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Knowledge of Students to Inform Teaching

This is an excerpt from Moving with Words & Actions by Rhonda Clements & Sharon Schneider.

To ensure student learning, you must not only know your content and its related objectives and pedagogy, but also have knowledge of the students to whom you wish to teach that content. This understanding was missing in earlier times, before the realization that students in kindergarten through grade 12 learn best through active engagement in their individual ways. This awareness is sometimes referred to as knowledge of students to inform teaching, and many early childhood professionals have adopted this thinking for their lesson planning (Stanford Center for Assessment, Learning, & Equity [SCALE], 2016). They recognize that effective teachers take into account many factors that can influence the success of a lesson, such as a child's limited English ability, or differences in travel experiences, or even how much sleep a child had before coming to class. Therefore, the following lists identify characteristics of preschool and kindergarten students you should consider when planning age-appropriate lessons. This will increase the likelihood that your students will be able to participate more fully in the lessons.

What Young Children Can Remember

  • Colors, shapes, letters, and figures described in movement tasks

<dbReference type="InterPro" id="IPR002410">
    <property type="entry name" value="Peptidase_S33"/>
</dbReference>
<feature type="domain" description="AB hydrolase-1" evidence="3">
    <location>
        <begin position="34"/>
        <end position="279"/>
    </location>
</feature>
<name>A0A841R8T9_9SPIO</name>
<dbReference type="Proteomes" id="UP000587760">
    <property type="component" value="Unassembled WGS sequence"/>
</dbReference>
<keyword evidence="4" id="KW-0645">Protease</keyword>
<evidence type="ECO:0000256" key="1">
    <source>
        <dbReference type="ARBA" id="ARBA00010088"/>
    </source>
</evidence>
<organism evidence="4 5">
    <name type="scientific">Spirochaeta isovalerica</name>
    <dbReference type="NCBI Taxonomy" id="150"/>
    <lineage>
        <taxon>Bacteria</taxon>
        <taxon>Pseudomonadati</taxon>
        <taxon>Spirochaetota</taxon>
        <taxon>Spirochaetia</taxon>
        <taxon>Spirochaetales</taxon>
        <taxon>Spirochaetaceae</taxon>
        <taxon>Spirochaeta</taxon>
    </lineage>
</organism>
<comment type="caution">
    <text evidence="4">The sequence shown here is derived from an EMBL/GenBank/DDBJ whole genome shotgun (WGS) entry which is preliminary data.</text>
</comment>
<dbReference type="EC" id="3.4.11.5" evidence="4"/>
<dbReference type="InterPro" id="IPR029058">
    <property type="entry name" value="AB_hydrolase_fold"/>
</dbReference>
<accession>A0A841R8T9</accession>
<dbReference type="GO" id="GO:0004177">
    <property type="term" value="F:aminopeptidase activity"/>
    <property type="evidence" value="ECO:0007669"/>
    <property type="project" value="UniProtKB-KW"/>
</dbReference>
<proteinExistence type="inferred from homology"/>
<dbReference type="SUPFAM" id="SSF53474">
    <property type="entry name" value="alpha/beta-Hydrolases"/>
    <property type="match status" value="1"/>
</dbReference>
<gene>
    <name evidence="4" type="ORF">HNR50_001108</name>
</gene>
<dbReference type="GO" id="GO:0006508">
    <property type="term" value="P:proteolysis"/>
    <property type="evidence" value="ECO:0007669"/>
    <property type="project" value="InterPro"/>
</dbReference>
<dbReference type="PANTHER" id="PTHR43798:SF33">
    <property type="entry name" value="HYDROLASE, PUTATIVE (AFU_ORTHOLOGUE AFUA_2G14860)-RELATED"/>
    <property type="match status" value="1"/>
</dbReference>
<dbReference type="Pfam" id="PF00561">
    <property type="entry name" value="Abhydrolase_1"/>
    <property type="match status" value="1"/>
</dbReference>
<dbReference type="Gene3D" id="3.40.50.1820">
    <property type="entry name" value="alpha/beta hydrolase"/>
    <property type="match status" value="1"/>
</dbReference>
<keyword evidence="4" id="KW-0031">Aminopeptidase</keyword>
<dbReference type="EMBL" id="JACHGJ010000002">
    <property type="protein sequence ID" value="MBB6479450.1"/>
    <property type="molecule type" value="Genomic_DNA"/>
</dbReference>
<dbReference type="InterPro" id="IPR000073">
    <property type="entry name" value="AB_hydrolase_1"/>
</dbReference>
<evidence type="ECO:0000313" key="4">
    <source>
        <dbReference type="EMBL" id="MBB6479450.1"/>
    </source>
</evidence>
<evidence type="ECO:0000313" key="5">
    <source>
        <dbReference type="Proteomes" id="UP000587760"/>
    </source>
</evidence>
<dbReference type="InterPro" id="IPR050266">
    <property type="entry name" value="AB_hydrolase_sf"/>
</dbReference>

• Objects associated with a particular setting
  • The names of story characters
  • Past experiences to yield new movement patterns
  • The names of locomotor and nonlocomotor skills

How Young Children Can Practice Creative Thinking

  • Pretending to move like an object or thing
  • Imagining that the body is manipulating an object to complete a task
  • Visualizing items that cannot be seen
  • Discovering a novel way to move
  • Following an imaginary pathway

How Young Children Like to Solve Simple Problems

  • Recognizing how things are different and alike
  • Working out a movement response
  • Finding ways to improve the movement response
  • Using the body to show how different objects feel when touched
  • Discovering how to link movements

Young Children's Beginning Language Development

  • Identifying the names of the body parts
  • Demonstrating the meaning of words to a poem, song, or story
  • Discussing facts related to objects or things
  • Assuming the language of an imaginary character
  • Making wants known
  • Conveying words that express emotion

How Young Children Understand Themselves

  • Using specific body parts to show how they feel
  • Using specific body parts in the development of a game
  • Realizing they have the ability to control the speed with which their body moves
  • Learning the roles of people who influence their life
  • Realizing that the body can perform movements related to specific animals

How Young Children Can Interact With Peers

  • Switching roles with a classmate
  • Manipulating a partner's body to move in specific ways
  • Working with classmates to form a large object with their bodies
  • Demonstrating cooperation with classmates

Learn more about Moving With Words & Actions.

More Excerpts From Moving with Words & Actions